Locals say the asylum is haunted and it has even been the subject of several ghost hunting television shows. If you want to test the rumors out for yourself, you can schedule a guided ghost tour through the asylum’s website.

Waterfalls

Since the state is mountainous, with little flat land to speak of, it naturally boasts a significant number of breathtaking waterfalls. To experience the naturalistic beauty of West Virginia for yourself, hike out into the wilderness a bit and view some of the 200+ falls.
A few of the most popular waterfalls in the state include:
Blackwater Falls – located near Davis, WV in Blackwater Falls State Park
Lower Hill Creek Falls – located near Marlinton in Richwood County
Cathedral Falls – just a mile north of the Gauley Bridge
Sandstone Falls – located on the infamous New River

Covered Bridges

West Virginia is home to an incredible 17 quaint, historic covered bridges. Some of them—like the Philippi Covered Bridge in Barbour County—are important Civil war sites. That one is the site of the first land battle which ever took place during the Civil War. The same person who built that bridge in 1852 also built the Barrackville Covered Bridge in Marion County.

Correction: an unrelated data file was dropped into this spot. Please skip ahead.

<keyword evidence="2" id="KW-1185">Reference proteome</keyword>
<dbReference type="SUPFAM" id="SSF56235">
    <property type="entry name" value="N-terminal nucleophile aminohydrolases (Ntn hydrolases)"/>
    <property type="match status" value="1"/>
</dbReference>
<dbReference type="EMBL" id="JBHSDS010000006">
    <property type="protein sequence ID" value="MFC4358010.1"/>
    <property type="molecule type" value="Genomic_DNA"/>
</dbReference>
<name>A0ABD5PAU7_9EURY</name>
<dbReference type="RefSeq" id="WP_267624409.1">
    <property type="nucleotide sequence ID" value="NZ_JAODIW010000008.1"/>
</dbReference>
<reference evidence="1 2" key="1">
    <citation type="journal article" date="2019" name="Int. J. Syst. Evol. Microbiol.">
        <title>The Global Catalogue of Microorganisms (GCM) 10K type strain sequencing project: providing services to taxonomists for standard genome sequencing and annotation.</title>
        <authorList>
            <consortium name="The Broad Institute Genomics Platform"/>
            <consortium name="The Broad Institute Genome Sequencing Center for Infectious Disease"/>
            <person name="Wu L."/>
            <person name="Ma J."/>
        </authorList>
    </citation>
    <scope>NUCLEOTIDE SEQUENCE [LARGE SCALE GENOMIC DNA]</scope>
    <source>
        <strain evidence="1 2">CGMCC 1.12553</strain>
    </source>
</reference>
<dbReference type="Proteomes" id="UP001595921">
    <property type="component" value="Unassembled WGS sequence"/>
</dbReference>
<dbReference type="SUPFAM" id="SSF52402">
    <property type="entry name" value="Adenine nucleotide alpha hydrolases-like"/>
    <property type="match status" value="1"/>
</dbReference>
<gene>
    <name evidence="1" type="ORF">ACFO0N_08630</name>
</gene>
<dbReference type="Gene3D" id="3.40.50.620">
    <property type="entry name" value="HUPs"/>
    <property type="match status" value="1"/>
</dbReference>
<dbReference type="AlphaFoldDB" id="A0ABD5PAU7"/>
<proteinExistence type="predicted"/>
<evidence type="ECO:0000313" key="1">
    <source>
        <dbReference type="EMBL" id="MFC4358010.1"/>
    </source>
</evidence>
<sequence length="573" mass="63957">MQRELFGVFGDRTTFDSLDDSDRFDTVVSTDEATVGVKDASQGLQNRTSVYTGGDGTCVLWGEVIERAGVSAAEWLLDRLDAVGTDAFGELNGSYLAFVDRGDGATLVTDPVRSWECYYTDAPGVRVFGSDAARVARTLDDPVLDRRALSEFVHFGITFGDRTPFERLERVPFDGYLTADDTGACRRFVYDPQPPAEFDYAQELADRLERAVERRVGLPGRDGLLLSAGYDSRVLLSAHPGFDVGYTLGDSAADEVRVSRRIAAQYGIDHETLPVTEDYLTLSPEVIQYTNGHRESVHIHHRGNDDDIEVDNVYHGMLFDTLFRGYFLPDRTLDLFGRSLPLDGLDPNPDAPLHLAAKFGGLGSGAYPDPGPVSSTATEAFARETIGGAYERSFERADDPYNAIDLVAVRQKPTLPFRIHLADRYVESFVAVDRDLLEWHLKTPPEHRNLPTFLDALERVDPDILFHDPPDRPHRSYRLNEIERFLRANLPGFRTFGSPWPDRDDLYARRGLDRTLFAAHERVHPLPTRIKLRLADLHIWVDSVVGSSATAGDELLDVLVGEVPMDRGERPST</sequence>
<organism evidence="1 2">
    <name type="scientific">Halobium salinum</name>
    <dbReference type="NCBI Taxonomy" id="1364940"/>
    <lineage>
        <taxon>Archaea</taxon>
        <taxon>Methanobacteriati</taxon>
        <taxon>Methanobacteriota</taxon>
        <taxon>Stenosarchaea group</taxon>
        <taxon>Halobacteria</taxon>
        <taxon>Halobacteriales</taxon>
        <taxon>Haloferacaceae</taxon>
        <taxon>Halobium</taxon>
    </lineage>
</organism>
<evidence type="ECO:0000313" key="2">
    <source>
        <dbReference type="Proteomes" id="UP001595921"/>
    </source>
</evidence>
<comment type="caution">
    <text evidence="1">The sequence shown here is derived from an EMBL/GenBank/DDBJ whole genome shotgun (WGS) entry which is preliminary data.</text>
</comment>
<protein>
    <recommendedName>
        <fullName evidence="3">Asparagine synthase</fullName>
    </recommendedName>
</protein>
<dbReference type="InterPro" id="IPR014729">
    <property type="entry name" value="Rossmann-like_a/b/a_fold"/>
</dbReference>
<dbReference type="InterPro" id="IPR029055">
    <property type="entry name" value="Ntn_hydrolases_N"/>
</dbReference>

Another one of note is the Indian Creek Covered Bridge. It was built in 1904 by “master masons” who ranged from only 16 to 18 years old!

White Water Rafting on the New River

Seeking some adventure and thrills during your trip? Then you need to go white water rafting on the New River. It spans around 360 miles, with some areas gushing quickly and others meandering slowly. The adventure is also a fairly affordable one, with half-day trips starting at around $70 – lunch included!
Fun fact: The “New” River is actually one of the oldest rivers in America. It is also one of the most-frequented travel destinations in West Virginia.

The Tamarack

This unique destination is an art lover’s paradise. A sprawling building with a distinctly peaked red roof, The Tamarack is an exhibition of the finest pieces West Virginian artists have to offer. Every item available for purchase, food ready to eat, and shop owner are born-and-bred West Virginian.
The grounds themselves are a work of art, featuring sculptures and a meticulously designed landscape. The atmosphere is both inviting and awe-inspiring. You can find homemade wood carvings, soaps, candles, paintings, and anything else you could imagine.

Exhibition Coal Mine